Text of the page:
Heart Vs Head: Opening the Box [Emotional Self-Validation]

Following the presentation at April 1st’s education day by Rev. Mark Layson, the Aeromedical chaplain, I thought it might be useful to cross-post this content from the St Emlyn’s blog. In these unusual and challenging times, this is a practical way to process some of the situations we might find ourselves in for the first time.

There is a video version of this talk below, and an audio version on soundcloud here.


2019 was a bit of a mad year for me. I was appointed to a permanent post in Emergency Medicine in Sydney, I had a baby and I spent three weeks as a psychiatric inpatient in a mental hospital.

Wait. That’s not right.

I was appointed to a permanent post in Emergency Medicine in Sydney, I had a baby and I was fortunate enough to spend three weeks as a psychiatric inpatient in a mental hospital.

That’s better.

I hope you’re not too shocked. I’ll admit, I was a bit surprised myself – the first 24h as an inpatient were totally surreal. But I’m not ashamed. I’m incredibly fortunate to have had excellent support from two awesome EM friends, to have access to NSW’s only mother and baby inpatient mental health unit and to have been admitted early, so much so that I was able to turn my surviving into thriving. I promise I’ll share more on my experiences of postnatal anxiety and depression (PNAD), the insights and tools I accessed through CBT and why Emergency Medicine is excellent preparation for parenthood (and why it’s not) in due course.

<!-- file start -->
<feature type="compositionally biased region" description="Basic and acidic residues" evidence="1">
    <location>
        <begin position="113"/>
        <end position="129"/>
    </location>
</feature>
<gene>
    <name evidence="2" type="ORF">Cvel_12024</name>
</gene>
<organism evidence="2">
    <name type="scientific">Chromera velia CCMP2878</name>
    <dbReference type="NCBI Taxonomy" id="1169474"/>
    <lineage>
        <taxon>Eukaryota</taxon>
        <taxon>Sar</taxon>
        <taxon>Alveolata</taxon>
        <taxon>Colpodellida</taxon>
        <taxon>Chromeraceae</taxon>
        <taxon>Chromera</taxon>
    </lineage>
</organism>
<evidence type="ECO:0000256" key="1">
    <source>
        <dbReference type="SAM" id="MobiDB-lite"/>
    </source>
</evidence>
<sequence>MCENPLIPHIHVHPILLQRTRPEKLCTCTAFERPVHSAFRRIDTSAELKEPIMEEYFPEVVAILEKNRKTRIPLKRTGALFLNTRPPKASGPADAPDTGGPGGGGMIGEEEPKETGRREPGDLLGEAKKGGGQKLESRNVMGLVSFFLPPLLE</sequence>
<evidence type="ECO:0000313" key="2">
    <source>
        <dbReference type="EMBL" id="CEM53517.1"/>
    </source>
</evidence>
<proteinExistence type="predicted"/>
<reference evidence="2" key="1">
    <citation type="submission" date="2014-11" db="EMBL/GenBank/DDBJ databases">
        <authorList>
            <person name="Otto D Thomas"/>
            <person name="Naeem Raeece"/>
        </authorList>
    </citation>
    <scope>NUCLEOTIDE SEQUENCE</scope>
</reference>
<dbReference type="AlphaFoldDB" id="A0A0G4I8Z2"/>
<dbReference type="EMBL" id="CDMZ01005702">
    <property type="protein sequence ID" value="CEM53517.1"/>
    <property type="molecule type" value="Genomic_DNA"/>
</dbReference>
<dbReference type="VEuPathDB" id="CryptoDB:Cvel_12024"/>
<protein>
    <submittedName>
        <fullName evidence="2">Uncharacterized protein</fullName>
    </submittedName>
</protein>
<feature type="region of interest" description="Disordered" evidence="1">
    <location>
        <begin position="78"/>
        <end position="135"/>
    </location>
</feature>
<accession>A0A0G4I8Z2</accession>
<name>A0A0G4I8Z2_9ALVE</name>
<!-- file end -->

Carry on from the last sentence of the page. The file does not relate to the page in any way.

My family is doing well; I am weaning my antidepressant dose and back at work, and my son is a happy healthy 9 month old.

For now, though, there’s something I learned in the unit that I really think you need to hear. In fact, it absolutely blew my mind to attend this session and I still can’t believe that this isn’t something we are taught in healthcare.

I want to talk about EMOTIONS.

I bet you thought this was going to be a talk about thoracotomy and trepanation, right? Well, don’t go anywhere just yet. I think this is going to be more useful to you on a daily basis and relevant to all of you. That’s right – everybody.

The following is based on a session delivered by an amazing psychologist during my inpatient stay (thank you Sarah!).


Growing up, we hear lots of messages about our emotions. Maybe you were told that “boys don’t cry”. Perhaps you’ve been accused of “moping around” or told that you have “an anger problem”. Maybe you struggle with “Catholic guilt”. Whatever your experience, I think most of us can relate to the idea that society would have us believe that some emotions are good and some emotions are bad.